Such glimpses of character help give the food here a broad appeal. That may be the right strategy for Alameda. On both of two visits the dining room revealed a predominance of non-Asian diners. Families. Couples dressed in what looked like office outfits. Most Asian customers seemed about the same age as Jimmy Luu: guys with laptops, shorts, and calf tattoos drifting in from the Tapioca Express bubble tea shop a couple of storefronts down Encinal.

Consciously or not, the food is thoroughly accessible, even to Vietnamese-food first-timers — a distinct trend for the East Bay's new generation of cloth-napkin Viet eateries. It starts with the language: Just as at Xyclo, a Piedmont Avenue restaurant with wide appeal, menu names here give boilerplate dishes fresh names. "Shaking Beef" becomes "Bouncing Beef" at Dragon Rouge. And bánh xèo, the rice-flour crêpe whose Vietnamese name embraces the onomatopoeia of sizzle, here becomes Yellow Moon crêpe.

The dish proved as accessible as its English handle. Instead of a crispy pancake served apart from its lettuce wraps, the Dragon Rouge version came wedge-cut like a pizza, laid out on its lettuce leaves and all ready for rolling up into fat cigars. But what was designed to assist bánh xèo virgins resulted in harm to the pancake. In the lag between kitchen and table, the lettuce turned the presumably crisp-skinned crêpe into a soft one. At least it tasted delicious. Still-juicy shreds of chicken and halved shrimp were embedded in its bright, turmeric-stained face, and mung bean sprouts that had softened in its warmth were delicate and sweet.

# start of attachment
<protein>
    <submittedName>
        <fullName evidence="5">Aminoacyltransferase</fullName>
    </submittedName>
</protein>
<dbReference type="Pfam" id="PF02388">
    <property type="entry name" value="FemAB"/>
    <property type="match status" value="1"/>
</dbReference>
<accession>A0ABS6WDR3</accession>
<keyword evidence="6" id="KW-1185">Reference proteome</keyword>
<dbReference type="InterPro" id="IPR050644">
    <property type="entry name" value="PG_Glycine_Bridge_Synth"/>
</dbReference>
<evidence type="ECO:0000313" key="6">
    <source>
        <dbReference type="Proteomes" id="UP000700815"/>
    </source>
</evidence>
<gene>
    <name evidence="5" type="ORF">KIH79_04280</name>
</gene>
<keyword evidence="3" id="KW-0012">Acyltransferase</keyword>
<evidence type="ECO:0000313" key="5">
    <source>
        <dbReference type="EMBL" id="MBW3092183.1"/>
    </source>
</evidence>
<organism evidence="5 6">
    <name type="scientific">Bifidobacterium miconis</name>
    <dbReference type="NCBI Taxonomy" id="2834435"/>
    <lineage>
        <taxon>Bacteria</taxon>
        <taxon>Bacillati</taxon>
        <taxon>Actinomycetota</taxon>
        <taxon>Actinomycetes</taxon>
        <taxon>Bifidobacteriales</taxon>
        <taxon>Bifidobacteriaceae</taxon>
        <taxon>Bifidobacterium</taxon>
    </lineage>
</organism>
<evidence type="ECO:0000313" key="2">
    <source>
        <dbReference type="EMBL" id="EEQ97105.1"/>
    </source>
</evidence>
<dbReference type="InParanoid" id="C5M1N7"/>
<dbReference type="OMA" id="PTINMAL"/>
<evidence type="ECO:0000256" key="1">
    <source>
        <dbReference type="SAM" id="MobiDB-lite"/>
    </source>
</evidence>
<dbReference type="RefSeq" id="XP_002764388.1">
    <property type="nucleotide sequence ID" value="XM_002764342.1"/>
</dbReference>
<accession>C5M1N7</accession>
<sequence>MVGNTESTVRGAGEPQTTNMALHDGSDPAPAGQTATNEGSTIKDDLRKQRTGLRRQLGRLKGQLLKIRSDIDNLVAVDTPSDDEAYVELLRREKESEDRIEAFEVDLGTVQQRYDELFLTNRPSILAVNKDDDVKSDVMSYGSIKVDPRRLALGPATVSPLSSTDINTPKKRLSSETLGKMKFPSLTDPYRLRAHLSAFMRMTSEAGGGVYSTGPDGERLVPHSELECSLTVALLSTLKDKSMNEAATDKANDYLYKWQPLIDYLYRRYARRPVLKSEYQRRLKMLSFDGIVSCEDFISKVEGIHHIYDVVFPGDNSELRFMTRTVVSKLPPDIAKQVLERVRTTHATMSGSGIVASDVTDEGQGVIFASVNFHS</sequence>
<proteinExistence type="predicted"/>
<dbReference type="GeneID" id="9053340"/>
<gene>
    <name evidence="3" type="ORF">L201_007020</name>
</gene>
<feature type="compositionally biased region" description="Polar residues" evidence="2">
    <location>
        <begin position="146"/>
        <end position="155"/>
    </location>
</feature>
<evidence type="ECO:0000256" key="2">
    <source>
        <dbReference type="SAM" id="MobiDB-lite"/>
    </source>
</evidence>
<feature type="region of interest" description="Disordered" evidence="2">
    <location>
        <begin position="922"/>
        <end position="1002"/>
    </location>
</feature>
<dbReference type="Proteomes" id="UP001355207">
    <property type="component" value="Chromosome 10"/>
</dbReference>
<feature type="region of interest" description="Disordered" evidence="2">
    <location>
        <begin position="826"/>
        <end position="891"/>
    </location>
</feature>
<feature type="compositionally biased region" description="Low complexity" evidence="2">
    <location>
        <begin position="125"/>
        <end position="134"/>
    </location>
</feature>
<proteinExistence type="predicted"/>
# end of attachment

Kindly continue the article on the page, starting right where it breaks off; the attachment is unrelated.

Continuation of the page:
The ultimate accessible Vietnamese dish, garlic noodles (here with pan-fried prawns) was a disappointment. The egg noodles were cooked as soft as college co-op spaghetti, and there was scant garlic clinging to the turgid strands. The kitchen had sautéed the prawns to a nice pink and an even nicer crisp-soft texture. Still, it was a dish that seemed content with blandness. Likewise, Dragon noodle soup, the kitchen's take on the classic central Viet dish bún bò Huê, suffered from a weak broth. Its welter of chile flakes added an outer layer of heat, but the beef-and-pork broth underneath either hadn't cooked long enough or was simply too dilute to offer much of a foundation of flavor.

The kitchen was on much more solid ground with a chicken fried rice clay pot, a dish literally steeped in flavor. Seasoned with sugar, soy, and what tasted like oyster sauce, seared pieces of boneless chicken mingled with hunks of red pepper and bits of egg in a matrix of soft, pilaf-like rice. Even if you didn't grow up with a Vietnamese mom to cook for you, you couldn't mistake it as anything but homestyle comfort food. One-dish, crispy-bottomed casseroles are the lingua franca of comfort, and this one is at the very heart of what's good about this essentially sweet Alameda newcomer. Let the just-out-of-the-dryer quality of those napkins be your guide: This is a restaurant where mom rules.